The abrupt elevation in inflammatory mediators during viral infection, may reach excessive levels in certain individuals and situations (e.g. Cytokine storm), making the initially protective immune response particularly damaging to the body if it progresses beyond a manageable level.

Having safe mechanisms for downregulating an overactive immune response may therefore be beneficial to have in such instances.

Curcumin has been shown to have potent anti-inflammatory capabilities (without the same degree of immunosuppression seen with NSAIDs and Corticosteroids), when taken at typical therapeutic doses, and may therefore provide a helpful complementary support during severe infection stages.

Curcumin has also demonstrated direct inhibitory effects on various bacteria, fungi and viruses, namely HBV, HCV and HIV – with differing mechanisms of action proposed for each, however a ‘degradation by default’ pathway is thought to be a commonality contributing this effect.

(27,28)

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PEA

(REGULATION)

Palmitoylethanolamide (PEA), typically being used for neurogenic pain, also has notable anti-inflammatory benefits (including within the nervous system).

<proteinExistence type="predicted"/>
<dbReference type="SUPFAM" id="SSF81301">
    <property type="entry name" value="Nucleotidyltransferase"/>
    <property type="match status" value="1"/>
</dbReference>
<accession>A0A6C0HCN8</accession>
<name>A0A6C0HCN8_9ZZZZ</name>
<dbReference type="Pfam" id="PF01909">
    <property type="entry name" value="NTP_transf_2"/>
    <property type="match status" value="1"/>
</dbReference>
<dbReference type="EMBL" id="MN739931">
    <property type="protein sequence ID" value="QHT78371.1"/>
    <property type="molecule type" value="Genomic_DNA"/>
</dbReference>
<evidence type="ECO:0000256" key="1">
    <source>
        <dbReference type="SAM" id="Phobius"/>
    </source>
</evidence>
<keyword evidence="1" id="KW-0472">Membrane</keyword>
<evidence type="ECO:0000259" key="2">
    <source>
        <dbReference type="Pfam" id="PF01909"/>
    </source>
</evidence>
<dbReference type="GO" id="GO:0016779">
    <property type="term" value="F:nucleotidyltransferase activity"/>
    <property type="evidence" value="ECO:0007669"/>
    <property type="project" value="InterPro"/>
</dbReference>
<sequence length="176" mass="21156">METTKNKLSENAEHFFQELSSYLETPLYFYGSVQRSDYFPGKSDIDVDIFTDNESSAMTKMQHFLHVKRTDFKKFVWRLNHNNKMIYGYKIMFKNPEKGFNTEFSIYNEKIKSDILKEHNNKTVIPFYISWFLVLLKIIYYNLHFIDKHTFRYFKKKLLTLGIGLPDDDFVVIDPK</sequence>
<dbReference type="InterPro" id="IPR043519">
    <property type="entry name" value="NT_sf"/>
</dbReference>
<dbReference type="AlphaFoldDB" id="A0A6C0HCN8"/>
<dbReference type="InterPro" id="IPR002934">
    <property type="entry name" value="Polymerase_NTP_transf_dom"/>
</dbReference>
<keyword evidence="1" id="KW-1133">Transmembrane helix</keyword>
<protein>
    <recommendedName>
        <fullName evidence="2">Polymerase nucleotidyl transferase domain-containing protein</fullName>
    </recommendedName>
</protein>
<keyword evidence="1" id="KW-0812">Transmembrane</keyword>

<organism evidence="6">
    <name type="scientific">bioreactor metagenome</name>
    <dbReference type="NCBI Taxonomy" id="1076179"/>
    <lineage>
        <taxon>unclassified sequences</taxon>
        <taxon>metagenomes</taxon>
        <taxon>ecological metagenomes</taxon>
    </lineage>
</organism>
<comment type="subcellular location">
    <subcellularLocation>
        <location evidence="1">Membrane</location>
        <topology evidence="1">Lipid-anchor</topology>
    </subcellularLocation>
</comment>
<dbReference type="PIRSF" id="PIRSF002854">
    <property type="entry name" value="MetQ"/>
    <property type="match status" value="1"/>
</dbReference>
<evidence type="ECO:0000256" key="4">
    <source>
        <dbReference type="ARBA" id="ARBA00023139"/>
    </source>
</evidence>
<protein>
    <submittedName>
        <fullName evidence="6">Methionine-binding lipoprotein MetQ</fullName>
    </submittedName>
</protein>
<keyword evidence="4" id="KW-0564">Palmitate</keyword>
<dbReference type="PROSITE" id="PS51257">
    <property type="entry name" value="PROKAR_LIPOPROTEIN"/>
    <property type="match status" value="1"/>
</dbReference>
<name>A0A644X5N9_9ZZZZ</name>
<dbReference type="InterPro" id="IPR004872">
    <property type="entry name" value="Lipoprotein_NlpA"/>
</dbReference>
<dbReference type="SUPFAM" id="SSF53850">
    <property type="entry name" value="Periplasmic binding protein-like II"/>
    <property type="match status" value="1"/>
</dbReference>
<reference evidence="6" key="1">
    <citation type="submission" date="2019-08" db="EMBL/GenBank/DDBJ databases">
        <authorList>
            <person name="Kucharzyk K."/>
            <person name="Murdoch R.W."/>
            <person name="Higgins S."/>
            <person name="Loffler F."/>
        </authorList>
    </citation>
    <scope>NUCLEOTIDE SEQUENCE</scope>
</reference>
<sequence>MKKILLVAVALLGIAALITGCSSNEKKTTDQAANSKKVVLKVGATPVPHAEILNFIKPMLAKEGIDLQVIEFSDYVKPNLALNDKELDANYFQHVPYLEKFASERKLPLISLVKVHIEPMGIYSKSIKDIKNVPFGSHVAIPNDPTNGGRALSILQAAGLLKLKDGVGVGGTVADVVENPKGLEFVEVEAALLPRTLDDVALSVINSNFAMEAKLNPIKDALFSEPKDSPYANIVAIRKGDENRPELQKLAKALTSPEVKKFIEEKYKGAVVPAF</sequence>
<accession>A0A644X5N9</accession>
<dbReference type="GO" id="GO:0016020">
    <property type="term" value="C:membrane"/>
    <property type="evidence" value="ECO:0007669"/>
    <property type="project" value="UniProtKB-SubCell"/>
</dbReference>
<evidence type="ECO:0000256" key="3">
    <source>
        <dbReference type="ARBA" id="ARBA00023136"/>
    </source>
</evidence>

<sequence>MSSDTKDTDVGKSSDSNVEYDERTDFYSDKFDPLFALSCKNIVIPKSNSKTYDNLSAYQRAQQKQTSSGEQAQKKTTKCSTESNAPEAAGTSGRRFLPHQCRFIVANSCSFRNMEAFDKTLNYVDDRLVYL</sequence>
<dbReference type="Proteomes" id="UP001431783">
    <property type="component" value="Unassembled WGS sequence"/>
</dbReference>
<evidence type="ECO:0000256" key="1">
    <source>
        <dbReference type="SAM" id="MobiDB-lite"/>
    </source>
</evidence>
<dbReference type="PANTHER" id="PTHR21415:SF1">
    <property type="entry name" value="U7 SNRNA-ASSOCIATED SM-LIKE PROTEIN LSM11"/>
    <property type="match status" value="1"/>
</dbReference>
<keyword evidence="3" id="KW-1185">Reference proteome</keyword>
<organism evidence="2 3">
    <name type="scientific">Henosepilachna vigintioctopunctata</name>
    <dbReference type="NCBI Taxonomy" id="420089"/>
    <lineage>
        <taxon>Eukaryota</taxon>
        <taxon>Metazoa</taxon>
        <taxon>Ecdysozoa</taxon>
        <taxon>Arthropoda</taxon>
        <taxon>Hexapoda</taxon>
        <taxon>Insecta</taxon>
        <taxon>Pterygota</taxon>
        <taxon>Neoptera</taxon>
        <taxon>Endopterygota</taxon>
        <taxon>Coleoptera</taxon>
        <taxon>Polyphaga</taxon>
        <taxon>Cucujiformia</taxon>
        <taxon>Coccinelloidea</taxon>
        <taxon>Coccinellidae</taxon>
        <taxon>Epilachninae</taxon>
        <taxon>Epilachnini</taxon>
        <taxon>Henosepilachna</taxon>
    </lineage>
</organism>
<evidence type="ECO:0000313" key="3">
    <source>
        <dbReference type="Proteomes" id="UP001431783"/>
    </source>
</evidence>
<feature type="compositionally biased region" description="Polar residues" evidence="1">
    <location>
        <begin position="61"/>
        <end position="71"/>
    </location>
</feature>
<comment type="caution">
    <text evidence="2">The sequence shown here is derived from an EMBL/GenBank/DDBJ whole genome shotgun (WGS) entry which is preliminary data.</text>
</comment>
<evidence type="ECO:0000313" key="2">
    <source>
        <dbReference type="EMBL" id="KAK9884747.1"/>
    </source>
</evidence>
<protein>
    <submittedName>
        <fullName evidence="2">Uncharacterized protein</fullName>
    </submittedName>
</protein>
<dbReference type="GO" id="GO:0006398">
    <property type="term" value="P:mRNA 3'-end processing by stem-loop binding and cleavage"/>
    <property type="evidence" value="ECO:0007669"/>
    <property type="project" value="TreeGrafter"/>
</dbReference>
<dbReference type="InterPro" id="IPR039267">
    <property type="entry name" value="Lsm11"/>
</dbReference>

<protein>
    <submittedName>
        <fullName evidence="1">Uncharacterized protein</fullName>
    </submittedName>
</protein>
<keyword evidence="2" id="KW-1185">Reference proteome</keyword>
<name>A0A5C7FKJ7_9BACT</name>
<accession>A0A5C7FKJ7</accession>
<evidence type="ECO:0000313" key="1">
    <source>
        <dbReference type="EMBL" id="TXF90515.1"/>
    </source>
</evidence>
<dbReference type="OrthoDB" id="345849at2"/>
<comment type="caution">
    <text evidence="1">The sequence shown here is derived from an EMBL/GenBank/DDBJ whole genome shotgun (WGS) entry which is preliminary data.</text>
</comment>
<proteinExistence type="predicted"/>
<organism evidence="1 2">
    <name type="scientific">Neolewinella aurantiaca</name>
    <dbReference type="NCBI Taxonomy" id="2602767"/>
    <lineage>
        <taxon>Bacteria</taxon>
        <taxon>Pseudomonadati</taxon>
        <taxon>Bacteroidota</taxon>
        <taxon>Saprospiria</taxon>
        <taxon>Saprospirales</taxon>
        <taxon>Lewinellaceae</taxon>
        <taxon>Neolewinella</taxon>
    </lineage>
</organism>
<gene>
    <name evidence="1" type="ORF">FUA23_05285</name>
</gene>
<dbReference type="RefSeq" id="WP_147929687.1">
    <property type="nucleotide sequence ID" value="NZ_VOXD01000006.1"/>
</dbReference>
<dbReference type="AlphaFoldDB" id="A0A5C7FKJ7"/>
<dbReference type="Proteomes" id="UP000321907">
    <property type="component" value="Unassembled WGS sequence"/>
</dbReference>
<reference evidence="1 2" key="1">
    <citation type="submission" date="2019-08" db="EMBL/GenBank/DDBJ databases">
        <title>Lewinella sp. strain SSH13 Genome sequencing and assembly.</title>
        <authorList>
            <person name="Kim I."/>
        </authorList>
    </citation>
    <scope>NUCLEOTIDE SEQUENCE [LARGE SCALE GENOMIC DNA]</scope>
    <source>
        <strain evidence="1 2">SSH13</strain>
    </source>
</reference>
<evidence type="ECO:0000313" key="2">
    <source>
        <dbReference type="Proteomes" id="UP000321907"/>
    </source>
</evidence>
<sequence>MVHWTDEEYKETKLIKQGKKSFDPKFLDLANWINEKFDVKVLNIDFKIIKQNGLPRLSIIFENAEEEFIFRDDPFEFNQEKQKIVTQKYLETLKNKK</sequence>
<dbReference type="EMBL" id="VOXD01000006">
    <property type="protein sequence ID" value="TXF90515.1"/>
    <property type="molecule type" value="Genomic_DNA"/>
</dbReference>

Many viruses are known to infiltrate the nervous system as a conduit to the rest of the body, and therefore potentially act as a haven for dormancy (for possible later resurgence).

As a result, the active stages of an infection can cause numerous nervous system symptoms, including considerable neurogenic pain (e.g.  shingles).

PEA may provide a dual benefit of not only calming inflammation and limiting damage to delicate nervous system tissues, but may also help minimise pain perception during the inflammatory stages of such viruses.

(29)

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References